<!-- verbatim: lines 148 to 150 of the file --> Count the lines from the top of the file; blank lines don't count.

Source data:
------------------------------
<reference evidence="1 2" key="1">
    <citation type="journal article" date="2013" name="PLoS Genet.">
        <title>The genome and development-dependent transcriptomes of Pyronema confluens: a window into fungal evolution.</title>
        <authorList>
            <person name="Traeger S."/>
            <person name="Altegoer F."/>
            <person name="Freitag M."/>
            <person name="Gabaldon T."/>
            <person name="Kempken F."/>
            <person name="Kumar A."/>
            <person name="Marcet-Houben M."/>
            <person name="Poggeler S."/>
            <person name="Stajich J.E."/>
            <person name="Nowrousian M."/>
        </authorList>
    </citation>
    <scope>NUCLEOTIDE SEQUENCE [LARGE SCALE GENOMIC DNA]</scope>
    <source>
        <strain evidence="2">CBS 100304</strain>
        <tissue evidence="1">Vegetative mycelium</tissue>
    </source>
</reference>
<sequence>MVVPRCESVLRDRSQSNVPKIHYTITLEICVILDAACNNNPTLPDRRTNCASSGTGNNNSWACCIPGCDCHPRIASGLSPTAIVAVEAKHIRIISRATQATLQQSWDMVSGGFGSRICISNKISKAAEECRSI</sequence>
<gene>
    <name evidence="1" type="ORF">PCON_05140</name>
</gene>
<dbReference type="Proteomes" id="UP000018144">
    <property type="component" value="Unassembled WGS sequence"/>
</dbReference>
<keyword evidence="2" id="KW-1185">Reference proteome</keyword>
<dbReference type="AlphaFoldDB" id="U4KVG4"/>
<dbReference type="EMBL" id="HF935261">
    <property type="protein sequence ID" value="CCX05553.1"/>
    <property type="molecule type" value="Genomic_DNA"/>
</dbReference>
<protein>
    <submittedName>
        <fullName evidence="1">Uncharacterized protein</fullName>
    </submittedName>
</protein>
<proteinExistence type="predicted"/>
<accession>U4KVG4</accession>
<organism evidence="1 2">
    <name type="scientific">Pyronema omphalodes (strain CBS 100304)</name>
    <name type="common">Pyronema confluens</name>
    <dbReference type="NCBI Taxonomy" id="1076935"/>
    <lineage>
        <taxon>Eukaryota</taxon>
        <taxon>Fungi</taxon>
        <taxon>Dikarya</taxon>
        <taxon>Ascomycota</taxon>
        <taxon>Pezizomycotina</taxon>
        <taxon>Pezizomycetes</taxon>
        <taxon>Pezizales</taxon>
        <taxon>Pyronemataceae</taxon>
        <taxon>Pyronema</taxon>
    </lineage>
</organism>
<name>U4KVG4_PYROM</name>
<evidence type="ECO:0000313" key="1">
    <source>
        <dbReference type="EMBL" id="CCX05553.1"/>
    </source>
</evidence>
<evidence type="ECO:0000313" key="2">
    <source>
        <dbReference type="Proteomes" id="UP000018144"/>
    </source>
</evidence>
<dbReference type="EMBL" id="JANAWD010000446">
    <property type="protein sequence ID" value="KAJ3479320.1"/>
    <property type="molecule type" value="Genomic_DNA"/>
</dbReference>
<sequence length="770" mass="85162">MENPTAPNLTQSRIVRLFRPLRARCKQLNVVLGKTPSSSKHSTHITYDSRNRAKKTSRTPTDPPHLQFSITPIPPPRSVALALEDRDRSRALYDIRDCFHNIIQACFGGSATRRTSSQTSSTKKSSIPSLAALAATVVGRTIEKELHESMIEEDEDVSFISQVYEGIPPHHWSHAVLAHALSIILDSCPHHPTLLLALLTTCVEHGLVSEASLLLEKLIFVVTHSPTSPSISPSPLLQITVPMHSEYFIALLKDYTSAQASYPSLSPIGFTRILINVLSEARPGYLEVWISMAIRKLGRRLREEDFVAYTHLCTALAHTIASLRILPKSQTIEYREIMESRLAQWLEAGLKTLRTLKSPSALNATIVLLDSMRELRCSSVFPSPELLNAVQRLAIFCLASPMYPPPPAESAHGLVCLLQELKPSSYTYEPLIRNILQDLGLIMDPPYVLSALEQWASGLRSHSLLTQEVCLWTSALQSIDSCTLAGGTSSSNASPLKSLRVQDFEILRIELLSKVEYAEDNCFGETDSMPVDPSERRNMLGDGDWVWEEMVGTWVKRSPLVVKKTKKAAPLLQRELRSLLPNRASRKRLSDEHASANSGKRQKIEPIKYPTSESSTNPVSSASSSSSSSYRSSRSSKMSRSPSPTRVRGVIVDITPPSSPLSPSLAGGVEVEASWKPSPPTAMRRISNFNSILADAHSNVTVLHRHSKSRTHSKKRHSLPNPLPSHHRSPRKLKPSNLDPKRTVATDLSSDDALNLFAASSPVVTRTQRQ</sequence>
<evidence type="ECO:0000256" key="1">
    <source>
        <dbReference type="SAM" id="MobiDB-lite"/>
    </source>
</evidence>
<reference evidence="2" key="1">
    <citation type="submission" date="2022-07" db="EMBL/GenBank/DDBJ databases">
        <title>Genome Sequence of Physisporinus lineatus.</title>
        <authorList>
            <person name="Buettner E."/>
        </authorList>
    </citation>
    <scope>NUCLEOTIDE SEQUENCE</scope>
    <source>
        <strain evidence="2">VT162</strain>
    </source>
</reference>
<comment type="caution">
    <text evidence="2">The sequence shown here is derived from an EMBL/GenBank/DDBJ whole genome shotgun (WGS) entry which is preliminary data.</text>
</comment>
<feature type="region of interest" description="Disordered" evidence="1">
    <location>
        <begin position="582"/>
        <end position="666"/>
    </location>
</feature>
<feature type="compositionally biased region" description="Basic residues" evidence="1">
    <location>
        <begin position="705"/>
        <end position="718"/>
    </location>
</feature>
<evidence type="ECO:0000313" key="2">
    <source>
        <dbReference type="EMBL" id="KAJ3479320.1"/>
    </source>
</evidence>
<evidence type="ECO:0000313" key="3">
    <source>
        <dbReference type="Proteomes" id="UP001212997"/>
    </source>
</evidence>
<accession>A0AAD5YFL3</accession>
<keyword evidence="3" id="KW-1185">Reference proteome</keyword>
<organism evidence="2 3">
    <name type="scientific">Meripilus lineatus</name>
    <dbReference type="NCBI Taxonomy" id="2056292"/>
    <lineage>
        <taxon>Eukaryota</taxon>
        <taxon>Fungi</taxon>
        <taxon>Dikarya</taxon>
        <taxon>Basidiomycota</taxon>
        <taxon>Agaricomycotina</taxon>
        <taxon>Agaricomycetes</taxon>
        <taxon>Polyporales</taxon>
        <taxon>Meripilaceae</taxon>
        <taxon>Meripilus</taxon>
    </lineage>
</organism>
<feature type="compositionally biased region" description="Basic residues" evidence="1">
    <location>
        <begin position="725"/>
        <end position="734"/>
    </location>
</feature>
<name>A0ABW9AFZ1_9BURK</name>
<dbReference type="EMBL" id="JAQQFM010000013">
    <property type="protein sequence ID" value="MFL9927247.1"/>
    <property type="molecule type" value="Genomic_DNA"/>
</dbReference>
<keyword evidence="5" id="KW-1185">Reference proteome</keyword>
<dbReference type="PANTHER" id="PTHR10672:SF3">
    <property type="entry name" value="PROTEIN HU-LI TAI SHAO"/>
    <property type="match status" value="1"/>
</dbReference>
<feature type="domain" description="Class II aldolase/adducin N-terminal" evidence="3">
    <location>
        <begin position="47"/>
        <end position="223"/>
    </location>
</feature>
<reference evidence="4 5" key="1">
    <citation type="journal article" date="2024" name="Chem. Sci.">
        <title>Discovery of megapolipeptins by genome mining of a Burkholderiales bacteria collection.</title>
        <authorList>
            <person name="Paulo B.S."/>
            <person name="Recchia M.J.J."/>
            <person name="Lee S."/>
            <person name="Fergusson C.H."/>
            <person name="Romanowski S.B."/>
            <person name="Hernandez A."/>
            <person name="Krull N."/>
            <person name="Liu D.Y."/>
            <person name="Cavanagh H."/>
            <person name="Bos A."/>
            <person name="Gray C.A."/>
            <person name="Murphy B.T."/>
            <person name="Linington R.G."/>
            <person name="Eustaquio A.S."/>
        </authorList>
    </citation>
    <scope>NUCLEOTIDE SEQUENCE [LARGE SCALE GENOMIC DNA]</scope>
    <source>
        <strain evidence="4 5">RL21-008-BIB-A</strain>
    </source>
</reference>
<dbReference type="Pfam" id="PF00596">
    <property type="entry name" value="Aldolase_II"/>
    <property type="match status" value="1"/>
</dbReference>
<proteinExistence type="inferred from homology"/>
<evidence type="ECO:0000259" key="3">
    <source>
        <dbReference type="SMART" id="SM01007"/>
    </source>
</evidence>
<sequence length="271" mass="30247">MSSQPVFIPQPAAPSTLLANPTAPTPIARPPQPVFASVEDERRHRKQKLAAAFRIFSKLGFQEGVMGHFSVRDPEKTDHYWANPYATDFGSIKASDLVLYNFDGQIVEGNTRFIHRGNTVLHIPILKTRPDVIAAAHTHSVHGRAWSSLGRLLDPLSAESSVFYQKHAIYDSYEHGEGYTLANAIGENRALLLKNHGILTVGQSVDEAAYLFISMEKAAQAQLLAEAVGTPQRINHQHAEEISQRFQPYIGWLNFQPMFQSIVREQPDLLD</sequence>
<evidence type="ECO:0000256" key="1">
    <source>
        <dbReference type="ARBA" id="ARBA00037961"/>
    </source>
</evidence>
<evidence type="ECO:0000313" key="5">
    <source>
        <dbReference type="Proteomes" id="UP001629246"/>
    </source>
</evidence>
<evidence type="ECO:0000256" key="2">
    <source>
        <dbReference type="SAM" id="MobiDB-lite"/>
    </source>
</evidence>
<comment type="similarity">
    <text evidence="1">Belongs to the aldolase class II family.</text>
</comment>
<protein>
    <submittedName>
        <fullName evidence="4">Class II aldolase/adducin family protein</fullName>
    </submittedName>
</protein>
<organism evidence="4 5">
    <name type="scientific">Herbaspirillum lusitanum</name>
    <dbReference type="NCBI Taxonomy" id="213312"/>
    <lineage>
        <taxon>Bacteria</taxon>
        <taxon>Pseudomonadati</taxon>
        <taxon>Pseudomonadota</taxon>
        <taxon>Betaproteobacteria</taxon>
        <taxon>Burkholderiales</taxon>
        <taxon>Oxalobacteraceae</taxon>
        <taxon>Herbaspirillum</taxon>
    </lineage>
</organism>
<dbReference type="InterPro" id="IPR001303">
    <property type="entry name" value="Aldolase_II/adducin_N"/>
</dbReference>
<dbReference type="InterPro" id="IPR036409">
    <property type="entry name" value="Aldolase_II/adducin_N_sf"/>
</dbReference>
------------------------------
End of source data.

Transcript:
    <property type="match status" value="1"/>
</dbReference>
<feature type="domain" description="Class II aldolase/adducin N-terminal" evidence="3">